United Technologies Deal Strategic but Pricey
After acquiring narrow-moat Rockwell Collins, wide-moat United Technologies will increasingly trade like an aerospace stock and generate roughly 60% of its 2019 revenue from aerospace and defense.
On Sept. 4, United Technologies (UTX) announced it had reached an agreement to acquire narrow-moat aerospace supplier Rockwell Collins (COL) for $140 per share ($93.33 in cash and $46.67 in shares of United Technologies stock for each Rockwell share). This equates to an equity value of $23 billion and enterprise value of $30 billion and is on the low end of our estimated deal value. United Technologies will finance the deal with cash, debt, and equity. Based on initial details, we anticipate our United Technologies fair value estimate of $129 per share to increase roughly 5%; we don’t expect our wide moat rating to change. We also plan to raise our Rockwell fair value estimate to $140 from $134.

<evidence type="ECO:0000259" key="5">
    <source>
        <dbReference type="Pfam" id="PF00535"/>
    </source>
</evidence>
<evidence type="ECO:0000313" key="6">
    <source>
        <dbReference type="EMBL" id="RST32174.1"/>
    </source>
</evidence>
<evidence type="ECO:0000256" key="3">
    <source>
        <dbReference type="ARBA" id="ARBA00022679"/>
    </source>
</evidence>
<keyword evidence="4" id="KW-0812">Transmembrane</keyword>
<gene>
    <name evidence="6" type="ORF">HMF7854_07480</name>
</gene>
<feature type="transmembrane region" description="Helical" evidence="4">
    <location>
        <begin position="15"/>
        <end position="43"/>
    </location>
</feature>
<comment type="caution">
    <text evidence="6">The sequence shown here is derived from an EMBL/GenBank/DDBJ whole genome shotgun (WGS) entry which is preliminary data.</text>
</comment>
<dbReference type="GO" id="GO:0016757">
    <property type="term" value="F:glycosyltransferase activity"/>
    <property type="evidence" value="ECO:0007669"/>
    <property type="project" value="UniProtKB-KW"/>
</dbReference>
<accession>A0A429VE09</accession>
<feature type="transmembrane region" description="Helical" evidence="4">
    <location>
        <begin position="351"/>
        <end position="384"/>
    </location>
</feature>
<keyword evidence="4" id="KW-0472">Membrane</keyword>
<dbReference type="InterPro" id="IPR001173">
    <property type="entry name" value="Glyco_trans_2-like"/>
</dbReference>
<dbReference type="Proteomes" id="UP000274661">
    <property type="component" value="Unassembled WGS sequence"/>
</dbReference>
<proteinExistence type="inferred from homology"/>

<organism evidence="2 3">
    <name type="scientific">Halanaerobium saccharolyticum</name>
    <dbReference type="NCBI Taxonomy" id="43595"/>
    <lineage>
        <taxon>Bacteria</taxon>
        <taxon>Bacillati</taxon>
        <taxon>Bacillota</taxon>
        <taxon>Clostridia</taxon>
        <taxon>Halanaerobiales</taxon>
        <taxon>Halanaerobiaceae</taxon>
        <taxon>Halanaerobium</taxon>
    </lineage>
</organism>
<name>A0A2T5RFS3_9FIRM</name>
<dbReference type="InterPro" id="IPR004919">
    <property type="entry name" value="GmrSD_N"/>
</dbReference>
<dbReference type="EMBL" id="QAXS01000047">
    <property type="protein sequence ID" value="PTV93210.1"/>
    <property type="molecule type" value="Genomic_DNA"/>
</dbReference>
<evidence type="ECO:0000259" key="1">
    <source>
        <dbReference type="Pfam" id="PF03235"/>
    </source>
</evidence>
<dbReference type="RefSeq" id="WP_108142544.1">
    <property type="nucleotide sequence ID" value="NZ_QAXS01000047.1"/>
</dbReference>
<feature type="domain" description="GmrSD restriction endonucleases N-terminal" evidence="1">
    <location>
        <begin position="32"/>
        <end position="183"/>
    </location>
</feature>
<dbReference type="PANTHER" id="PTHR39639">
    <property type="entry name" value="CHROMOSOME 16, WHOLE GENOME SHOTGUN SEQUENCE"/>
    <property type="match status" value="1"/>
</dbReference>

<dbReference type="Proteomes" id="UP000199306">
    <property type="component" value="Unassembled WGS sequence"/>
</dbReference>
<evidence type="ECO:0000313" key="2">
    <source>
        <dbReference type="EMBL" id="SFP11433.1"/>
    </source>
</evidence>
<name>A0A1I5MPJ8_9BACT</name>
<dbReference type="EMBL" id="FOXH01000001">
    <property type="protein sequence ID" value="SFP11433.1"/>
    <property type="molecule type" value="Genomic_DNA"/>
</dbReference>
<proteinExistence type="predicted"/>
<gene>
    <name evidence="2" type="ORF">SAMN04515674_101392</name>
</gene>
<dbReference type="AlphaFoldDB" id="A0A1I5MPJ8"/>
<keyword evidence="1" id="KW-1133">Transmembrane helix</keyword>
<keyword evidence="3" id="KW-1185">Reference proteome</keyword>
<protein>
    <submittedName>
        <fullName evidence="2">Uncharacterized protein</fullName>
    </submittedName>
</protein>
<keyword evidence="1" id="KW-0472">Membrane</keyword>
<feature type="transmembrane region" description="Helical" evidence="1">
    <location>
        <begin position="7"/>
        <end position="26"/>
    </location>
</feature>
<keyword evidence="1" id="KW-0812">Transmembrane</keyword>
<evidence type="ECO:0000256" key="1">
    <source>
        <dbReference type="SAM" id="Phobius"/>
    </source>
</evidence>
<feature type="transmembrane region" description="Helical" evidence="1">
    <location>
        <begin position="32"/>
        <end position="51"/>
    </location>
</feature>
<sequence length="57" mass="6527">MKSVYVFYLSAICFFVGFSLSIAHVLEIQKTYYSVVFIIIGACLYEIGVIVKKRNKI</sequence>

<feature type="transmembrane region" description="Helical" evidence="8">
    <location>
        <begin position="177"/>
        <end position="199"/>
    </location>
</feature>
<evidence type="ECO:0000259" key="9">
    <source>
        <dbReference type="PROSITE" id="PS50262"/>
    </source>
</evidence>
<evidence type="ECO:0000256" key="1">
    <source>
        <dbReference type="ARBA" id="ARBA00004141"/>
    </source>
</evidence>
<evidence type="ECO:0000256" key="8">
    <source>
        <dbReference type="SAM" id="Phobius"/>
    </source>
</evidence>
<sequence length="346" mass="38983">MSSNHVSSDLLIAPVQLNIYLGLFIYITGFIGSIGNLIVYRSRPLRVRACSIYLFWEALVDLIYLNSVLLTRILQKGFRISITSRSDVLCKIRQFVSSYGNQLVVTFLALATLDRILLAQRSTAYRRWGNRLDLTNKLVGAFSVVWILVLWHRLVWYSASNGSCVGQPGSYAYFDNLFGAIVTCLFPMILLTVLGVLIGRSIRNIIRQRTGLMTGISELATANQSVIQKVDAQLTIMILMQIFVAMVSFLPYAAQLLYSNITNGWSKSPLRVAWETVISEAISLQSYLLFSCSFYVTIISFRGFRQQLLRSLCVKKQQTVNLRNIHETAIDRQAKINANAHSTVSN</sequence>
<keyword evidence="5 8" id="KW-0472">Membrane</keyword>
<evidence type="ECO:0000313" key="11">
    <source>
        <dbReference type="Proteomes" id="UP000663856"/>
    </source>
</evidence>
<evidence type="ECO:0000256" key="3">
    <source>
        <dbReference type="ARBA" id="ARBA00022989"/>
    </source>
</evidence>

We think this move makes strategic sense because it broadens United Technologies’ aerospace portfolio, which remains highly dependent on the geared turbofan engine. However, the deal seems a touch expensive--the enterprise value/EBITDA multiple is close to 14 times, compared with around 13 times for other large aerospace deals per PitchBook. Cost synergies are pegged at $500 million. United Technologies delivered $500 million in cost savings on its 2012 Goodrich acquisition, which was about 6% of Goodrich’s operating costs. Based on this, the $500 million looks realistic but a bit of stretch since it equates to a slightly higher percentage (7%) of Rockwell’s total operating costs. We also think Rockwell is very well run and cost savings may prove difficult to find.
We believe United Technologies will increasingly trade like an aerospace stock and estimate it will generate roughly 60% of its 2019 revenue from aerospace and defense. This makes us question what’s in store for Otis and CCS, which we forecast at lower growth rates (but higher margins) than the aerospace businesses. We were thinking a United Technologies breakup might accompany this deal, so we’re anticipating more color on the portfolio during the Sept. 5 call to discuss the acquisition.
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Chris Higgins does not own (actual or beneficial) shares in any of the securities mentioned above. Find out about Morningstar’s editorial policies.